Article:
A 2009 Institute of Medicine report recommended protected sleep periods for medicine trainees on extended overnight shifts, a position reinforced by new Accreditation Council for Graduate Medical Education requirements.
To evaluate the feasibility and consequences of protected sleep periods during extended duty.
Design, Setting, and Participants
Randomized controlled trial conducted at the Philadelphia VA Medical Center medical service and Oncology Unit of the Hospital of the University of Pennsylvania (2009–2010). Of the 106 interns and senior medical students who consented, 3 were not scheduled on any study rotations. Among the others, 44 worked at the VA center, 16 at the university hospital, and 43 at both.
Twelve 4-week blocks were randomly assigned to either a standard intern schedule (extended duty overnight shifts of up to 30 hours; equivalent to 1200 overnight intern shifts at each site), or a protected sleep period (protected time from 12:30 AM to 5:30 AM with handover of work cell phone; equivalent to 1200 overnight intern shifts at each site). Participants were asked to wear wrist actigraphs and complete sleep diaries.
Main Outcome Measures
Primary outcome was hours slept during the protected period on extended duty overnight shifts. Secondary outcome measures included hours slept during a 24-hour period (noon to noon) by day of call cycle and Karolinska sleepiness scale.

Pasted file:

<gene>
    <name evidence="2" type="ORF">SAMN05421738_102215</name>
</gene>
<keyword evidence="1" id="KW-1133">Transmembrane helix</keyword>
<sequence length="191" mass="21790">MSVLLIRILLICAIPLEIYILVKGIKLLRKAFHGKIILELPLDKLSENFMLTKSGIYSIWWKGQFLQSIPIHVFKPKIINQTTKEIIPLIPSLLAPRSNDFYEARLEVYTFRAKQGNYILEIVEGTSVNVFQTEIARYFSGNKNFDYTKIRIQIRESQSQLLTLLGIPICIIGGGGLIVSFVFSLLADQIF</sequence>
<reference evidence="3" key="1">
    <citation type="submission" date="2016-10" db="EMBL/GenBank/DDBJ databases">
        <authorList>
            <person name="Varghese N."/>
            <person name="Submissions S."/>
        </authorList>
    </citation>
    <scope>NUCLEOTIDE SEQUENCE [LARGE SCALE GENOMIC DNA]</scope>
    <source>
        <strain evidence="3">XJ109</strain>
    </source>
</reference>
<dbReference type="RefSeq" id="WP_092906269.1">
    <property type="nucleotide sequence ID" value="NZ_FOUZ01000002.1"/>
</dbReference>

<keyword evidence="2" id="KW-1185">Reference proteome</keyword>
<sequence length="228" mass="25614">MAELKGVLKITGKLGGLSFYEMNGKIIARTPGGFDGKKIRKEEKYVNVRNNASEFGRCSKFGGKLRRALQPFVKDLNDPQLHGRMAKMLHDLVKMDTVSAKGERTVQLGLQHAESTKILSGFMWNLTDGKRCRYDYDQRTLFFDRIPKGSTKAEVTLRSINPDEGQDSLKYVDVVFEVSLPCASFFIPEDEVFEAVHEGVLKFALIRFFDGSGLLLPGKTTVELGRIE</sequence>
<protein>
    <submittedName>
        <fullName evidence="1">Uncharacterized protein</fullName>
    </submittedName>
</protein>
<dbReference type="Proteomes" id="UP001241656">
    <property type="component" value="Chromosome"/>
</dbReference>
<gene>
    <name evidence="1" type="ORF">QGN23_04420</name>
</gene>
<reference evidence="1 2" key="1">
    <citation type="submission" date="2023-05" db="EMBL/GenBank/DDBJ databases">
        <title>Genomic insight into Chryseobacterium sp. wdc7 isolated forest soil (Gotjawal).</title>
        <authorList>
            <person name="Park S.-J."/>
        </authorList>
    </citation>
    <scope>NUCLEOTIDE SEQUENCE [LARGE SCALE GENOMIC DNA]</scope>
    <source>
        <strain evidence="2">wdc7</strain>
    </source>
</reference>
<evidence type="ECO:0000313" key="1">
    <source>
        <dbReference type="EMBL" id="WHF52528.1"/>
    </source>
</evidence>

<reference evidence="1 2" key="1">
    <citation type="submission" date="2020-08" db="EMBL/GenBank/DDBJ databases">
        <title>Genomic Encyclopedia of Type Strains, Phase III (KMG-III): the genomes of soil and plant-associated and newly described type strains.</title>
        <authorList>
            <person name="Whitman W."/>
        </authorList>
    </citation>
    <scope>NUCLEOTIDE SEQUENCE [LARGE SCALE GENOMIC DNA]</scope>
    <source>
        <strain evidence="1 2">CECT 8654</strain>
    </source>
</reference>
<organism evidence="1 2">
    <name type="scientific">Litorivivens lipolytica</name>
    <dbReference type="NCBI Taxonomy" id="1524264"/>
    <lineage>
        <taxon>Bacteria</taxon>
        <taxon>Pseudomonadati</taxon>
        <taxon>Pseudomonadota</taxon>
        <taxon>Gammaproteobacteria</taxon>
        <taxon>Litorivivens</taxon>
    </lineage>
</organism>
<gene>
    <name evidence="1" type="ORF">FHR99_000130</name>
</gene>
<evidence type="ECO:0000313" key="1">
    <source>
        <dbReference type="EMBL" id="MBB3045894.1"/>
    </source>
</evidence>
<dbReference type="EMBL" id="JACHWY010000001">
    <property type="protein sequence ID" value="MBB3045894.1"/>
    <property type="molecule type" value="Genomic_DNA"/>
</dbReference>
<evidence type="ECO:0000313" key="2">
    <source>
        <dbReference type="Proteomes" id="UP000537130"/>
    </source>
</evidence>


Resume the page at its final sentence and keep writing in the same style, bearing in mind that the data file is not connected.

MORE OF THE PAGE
For 98.3% of on-call nights, cell phones were signed out as designed. At the VA center, participants with protected sleep had a mean 2.86 hours (95% CI, 2.57–3.10 hours) of sleep vs 1.98 hours (95% CI, 1.68–2.28 hours) among those who did not have protected hours of sleep (P < .001). At the university hospital, participants with protected sleep had a mean 3.04 hours (95% CI, 2.77–3.45 hours) of sleep vs 2.04 hours (95% CI, 1.79–2.24) among those who did not have protected sleep (P <.001). Participants with protected sleep were significantly less likely to have call nights with no sleep: 5.8% (95% CI, 3.0%–8.5%) vs 18.6% (95% CI, 13.9%–23.2%) at the VA center (P <.001) and 5.9% (95% CI, 3.1%–8.7%) vs 14.2% (95% CI, 9.9%–18.4%) at the university hospital (P=.001). Participants felt less sleepy after on-call nights in the intervention group, with Karolinska sleepiness scale scores of 6.65 (95% CI, 6.35–6.97) vs 7.10 (95% CI, 6.85–7.33; P=.01) at the VA center and 5.91 (95% CI, 5.64–6.16) vs 6.79 (95% CI, 6.57–7.04; P <.001) at the university hospital.
For internal medicine services at 2 hospitals, implementation of a protected sleep period while on call resulted in an increase in overnight sleep duration and improved alertness the next morning.
clinicaltrials.gov Identifier: NCT00874510.